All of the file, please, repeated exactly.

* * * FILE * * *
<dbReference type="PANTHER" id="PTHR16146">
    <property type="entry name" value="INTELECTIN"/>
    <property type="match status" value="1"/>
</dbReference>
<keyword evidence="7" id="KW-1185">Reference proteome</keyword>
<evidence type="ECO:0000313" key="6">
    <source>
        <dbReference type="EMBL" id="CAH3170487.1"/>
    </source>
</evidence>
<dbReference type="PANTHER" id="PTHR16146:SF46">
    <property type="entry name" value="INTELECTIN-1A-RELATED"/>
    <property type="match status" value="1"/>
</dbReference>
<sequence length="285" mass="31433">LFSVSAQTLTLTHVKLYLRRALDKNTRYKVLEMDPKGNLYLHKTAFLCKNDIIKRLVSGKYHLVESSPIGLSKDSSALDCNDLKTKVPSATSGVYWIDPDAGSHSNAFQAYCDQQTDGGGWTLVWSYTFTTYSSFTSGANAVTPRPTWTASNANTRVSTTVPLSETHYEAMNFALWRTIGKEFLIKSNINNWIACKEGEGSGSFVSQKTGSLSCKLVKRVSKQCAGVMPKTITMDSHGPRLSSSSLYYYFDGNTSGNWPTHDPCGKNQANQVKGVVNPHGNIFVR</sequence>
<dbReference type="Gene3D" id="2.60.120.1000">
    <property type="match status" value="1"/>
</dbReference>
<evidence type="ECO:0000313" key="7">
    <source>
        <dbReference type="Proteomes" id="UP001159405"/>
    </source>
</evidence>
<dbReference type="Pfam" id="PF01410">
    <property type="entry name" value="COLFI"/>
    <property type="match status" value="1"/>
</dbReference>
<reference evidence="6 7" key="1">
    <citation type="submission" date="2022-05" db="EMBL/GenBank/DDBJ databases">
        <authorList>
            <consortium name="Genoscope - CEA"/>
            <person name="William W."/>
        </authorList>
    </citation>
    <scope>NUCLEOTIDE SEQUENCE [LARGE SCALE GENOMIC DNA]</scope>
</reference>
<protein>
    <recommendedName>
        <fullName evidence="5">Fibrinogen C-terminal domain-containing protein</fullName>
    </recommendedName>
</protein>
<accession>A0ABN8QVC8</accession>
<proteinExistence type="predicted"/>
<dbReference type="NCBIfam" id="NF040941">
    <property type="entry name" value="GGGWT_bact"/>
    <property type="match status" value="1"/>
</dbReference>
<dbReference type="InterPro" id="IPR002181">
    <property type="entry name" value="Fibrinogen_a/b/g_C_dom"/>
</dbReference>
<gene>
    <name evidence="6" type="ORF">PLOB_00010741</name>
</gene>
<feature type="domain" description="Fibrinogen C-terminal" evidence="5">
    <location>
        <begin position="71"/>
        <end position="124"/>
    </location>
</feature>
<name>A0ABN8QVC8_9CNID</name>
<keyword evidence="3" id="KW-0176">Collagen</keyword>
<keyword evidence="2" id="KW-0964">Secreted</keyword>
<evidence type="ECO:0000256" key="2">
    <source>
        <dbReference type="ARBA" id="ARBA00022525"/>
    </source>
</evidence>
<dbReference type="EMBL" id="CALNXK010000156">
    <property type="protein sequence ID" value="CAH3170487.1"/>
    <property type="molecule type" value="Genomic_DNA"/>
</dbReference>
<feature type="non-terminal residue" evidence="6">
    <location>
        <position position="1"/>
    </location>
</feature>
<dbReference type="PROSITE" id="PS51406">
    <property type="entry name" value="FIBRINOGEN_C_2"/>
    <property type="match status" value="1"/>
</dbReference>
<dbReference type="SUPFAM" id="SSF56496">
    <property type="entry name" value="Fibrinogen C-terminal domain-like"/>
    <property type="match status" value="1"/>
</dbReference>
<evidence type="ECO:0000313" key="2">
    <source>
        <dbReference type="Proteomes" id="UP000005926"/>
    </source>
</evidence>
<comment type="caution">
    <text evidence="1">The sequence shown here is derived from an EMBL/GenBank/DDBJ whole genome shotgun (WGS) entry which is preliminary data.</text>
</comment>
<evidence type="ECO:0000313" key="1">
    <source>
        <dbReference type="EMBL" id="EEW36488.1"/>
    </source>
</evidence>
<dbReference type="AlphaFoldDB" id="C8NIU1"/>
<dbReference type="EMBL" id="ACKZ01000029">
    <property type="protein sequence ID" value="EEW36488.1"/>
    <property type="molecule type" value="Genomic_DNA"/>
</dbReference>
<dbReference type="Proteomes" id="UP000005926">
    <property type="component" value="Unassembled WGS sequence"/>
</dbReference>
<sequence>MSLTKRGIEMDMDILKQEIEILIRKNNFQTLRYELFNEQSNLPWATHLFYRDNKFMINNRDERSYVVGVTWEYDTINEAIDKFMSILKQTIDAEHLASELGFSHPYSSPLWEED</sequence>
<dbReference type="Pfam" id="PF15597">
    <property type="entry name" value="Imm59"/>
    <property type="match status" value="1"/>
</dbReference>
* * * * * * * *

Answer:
<dbReference type="PANTHER" id="PTHR16146">
    <property type="entry name" value="INTELECTIN"/>
    <property type="match status" value="1"/>
</dbReference>
<keyword evidence="7" id="KW-1185">Reference proteome</keyword>
<evidence type="ECO:0000313" key="6">
    <source>
        <dbReference type="EMBL" id="CAH3170487.1"/>
    </source>
</evidence>
<dbReference type="PANTHER" id="PTHR16146:SF46">
    <property type="entry name" value="INTELECTIN-1A-RELATED"/>
    <property type="match status" value="1"/>
</dbReference>
<sequence length="285" mass="31433">LFSVSAQTLTLTHVKLYLRRALDKNTRYKVLEMDPKGNLYLHKTAFLCKNDIIKRLVSGKYHLVESSPIGLSKDSSALDCNDLKTKVPSATSGVYWIDPDAGSHSNAFQAYCDQQTDGGGWTLVWSYTFTTYSSFTSGANAVTPRPTWTASNANTRVSTTVPLSETHYEAMNFALWRTIGKEFLIKSNINNWIACKEGEGSGSFVSQKTGSLSCKLVKRVSKQCAGVMPKTITMDSHGPRLSSSSLYYYFDGNTSGNWPTHDPCGKNQANQVKGVVNPHGNIFVR</sequence>
<dbReference type="Gene3D" id="2.60.120.1000">
    <property type="match status" value="1"/>
</dbReference>
<evidence type="ECO:0000313" key="7">
    <source>
        <dbReference type="Proteomes" id="UP001159405"/>
    </source>
</evidence>
<dbReference type="Pfam" id="PF01410">
    <property type="entry name" value="COLFI"/>
    <property type="match status" value="1"/>
</dbReference>
<reference evidence="6 7" key="1">
    <citation type="submission" date="2022-05" db="EMBL/GenBank/DDBJ databases">
        <authorList>
            <consortium name="Genoscope - CEA"/>
            <person name="William W."/>
        </authorList>
    </citation>
    <scope>NUCLEOTIDE SEQUENCE [LARGE SCALE GENOMIC DNA]</scope>
</reference>
<protein>
    <recommendedName>
        <fullName evidence="5">Fibrinogen C-terminal domain-containing protein</fullName>
    </recommendedName>
</protein>
<accession>A0ABN8QVC8</accession>
<proteinExistence type="predicted"/>
<dbReference type="NCBIfam" id="NF040941">
    <property type="entry name" value="GGGWT_bact"/>
    <property type="match status" value="1"/>
</dbReference>
<dbReference type="InterPro" id="IPR002181">
    <property type="entry name" value="Fibrinogen_a/b/g_C_dom"/>
</dbReference>
<gene>
    <name evidence="6" type="ORF">PLOB_00010741</name>
</gene>
<feature type="domain" description="Fibrinogen C-terminal" evidence="5">
    <location>
        <begin position="71"/>
        <end position="124"/>
    </location>
</feature>
<name>A0ABN8QVC8_9CNID</name>
<keyword evidence="3" id="KW-0176">Collagen</keyword>
<keyword evidence="2" id="KW-0964">Secreted</keyword>
<evidence type="ECO:0000256" key="2">
    <source>
        <dbReference type="ARBA" id="ARBA00022525"/>
    </source>
</evidence>
<dbReference type="EMBL" id="CALNXK010000156">
    <property type="protein sequence ID" value="CAH3170487.1"/>
    <property type="molecule type" value="Genomic_DNA"/>
</dbReference>
<feature type="non-terminal residue" evidence="6">
    <location>
        <position position="1"/>
    </location>
</feature>
<dbReference type="PROSITE" id="PS51406">
    <property type="entry name" value="FIBRINOGEN_C_2"/>
    <property type="match status" value="1"/>
</dbReference>
<dbReference type="SUPFAM" id="SSF56496">
    <property type="entry name" value="Fibrinogen C-terminal domain-like"/>
    <property type="match status" value="1"/>
</dbReference>
<evidence type="ECO:0000313" key="2">
    <source>
        <dbReference type="Proteomes" id="UP000005926"/>
    </source>
</evidence>
<comment type="caution">
    <text evidence="1">The sequence shown here is derived from an EMBL/GenBank/DDBJ whole genome shotgun (WGS) entry which is preliminary data.</text>
</comment>
<evidence type="ECO:0000313" key="1">
    <source>
        <dbReference type="EMBL" id="EEW36488.1"/>
    </source>
</evidence>
<dbReference type="AlphaFoldDB" id="C8NIU1"/>
<dbReference type="EMBL" id="ACKZ01000029">
    <property type="protein sequence ID" value="EEW36488.1"/>
    <property type="molecule type" value="Genomic_DNA"/>
</dbReference>
<dbReference type="Proteomes" id="UP000005926">
    <property type="component" value="Unassembled WGS sequence"/>
</dbReference>
<sequence>MSLTKRGIEMDMDILKQEIEILIRKNNFQTLRYELFNEQSNLPWATHLFYRDNKFMINNRDERSYVVGVTWEYDTINEAIDKFMSILKQTIDAEHLASELGFSHPYSSPLWEED</sequence>
<dbReference type="Pfam" id="PF15597">
    <property type="entry name" value="Imm59"/>
    <property type="match status" value="1"/>
</dbReference>